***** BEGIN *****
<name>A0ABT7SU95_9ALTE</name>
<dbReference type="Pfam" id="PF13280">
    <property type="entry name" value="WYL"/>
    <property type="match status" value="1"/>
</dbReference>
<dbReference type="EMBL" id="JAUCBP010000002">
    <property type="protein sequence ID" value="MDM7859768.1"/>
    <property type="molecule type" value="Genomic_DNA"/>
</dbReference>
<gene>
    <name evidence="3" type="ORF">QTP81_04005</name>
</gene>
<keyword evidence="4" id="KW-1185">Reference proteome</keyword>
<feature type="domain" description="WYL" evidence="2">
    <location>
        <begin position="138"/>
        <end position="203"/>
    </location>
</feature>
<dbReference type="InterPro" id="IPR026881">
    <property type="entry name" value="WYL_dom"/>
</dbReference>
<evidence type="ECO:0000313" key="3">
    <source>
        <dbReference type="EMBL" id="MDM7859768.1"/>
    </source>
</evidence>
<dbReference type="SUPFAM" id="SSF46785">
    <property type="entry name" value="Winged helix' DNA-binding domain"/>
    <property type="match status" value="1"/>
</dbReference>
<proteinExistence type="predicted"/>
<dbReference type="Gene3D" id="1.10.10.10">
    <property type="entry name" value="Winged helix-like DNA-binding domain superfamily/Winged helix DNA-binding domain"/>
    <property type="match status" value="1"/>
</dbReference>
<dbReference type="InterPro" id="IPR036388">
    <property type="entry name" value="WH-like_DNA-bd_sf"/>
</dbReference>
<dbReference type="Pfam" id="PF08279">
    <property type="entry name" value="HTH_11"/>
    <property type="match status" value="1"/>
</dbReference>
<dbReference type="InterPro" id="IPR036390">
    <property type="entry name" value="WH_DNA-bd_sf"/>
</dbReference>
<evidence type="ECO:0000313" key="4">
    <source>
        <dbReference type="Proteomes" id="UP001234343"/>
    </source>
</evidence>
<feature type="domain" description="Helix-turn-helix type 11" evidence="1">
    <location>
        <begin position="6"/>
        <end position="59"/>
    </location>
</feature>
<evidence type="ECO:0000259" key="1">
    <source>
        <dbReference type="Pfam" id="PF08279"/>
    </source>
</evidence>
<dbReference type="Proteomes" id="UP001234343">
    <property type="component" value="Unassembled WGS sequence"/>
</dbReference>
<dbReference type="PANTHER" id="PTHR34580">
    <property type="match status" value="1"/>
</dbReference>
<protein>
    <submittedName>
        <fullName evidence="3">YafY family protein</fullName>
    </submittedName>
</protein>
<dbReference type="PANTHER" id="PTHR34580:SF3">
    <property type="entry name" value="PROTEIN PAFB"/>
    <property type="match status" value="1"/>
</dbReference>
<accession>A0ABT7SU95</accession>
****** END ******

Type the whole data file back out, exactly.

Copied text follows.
<name>A0ABT7SU95_9ALTE</name>
<dbReference type="Pfam" id="PF13280">
    <property type="entry name" value="WYL"/>
    <property type="match status" value="1"/>
</dbReference>
<dbReference type="EMBL" id="JAUCBP010000002">
    <property type="protein sequence ID" value="MDM7859768.1"/>
    <property type="molecule type" value="Genomic_DNA"/>
</dbReference>
<gene>
    <name evidence="3" type="ORF">QTP81_04005</name>
</gene>
<keyword evidence="4" id="KW-1185">Reference proteome</keyword>
<feature type="domain" description="WYL" evidence="2">
    <location>
        <begin position="138"/>
        <end position="203"/>
    </location>
</feature>
<dbReference type="InterPro" id="IPR026881">
    <property type="entry name" value="WYL_dom"/>
</dbReference>
<evidence type="ECO:0000313" key="3">
    <source>
        <dbReference type="EMBL" id="MDM7859768.1"/>
    </source>
</evidence>
<dbReference type="SUPFAM" id="SSF46785">
    <property type="entry name" value="Winged helix' DNA-binding domain"/>
    <property type="match status" value="1"/>
</dbReference>
<proteinExistence type="predicted"/>
<dbReference type="Gene3D" id="1.10.10.10">
    <property type="entry name" value="Winged helix-like DNA-binding domain superfamily/Winged helix DNA-binding domain"/>
    <property type="match status" value="1"/>
</dbReference>
<dbReference type="InterPro" id="IPR036388">
    <property type="entry name" value="WH-like_DNA-bd_sf"/>
</dbReference>
<dbReference type="Pfam" id="PF08279">
    <property type="entry name" value="HTH_11"/>
    <property type="match status" value="1"/>
</dbReference>
<dbReference type="InterPro" id="IPR036390">
    <property type="entry name" value="WH_DNA-bd_sf"/>
</dbReference>
<evidence type="ECO:0000313" key="4">
    <source>
        <dbReference type="Proteomes" id="UP001234343"/>
    </source>
</evidence>
<feature type="domain" description="Helix-turn-helix type 11" evidence="1">
    <location>
        <begin position="6"/>
        <end position="59"/>
    </location>
</feature>
<evidence type="ECO:0000259" key="1">
    <source>
        <dbReference type="Pfam" id="PF08279"/>
    </source>
</evidence>
<dbReference type="Proteomes" id="UP001234343">
    <property type="component" value="Unassembled WGS sequence"/>
</dbReference>
<dbReference type="PANTHER" id="PTHR34580">
    <property type="match status" value="1"/>
</dbReference>
<protein>
    <submittedName>
        <fullName evidence="3">YafY family protein</fullName>
    </submittedName>
</protein>
<dbReference type="PANTHER" id="PTHR34580:SF3">
    <property type="entry name" value="PROTEIN PAFB"/>
    <property type="match status" value="1"/>
</dbReference>
<accession>A0ABT7SU95</accession>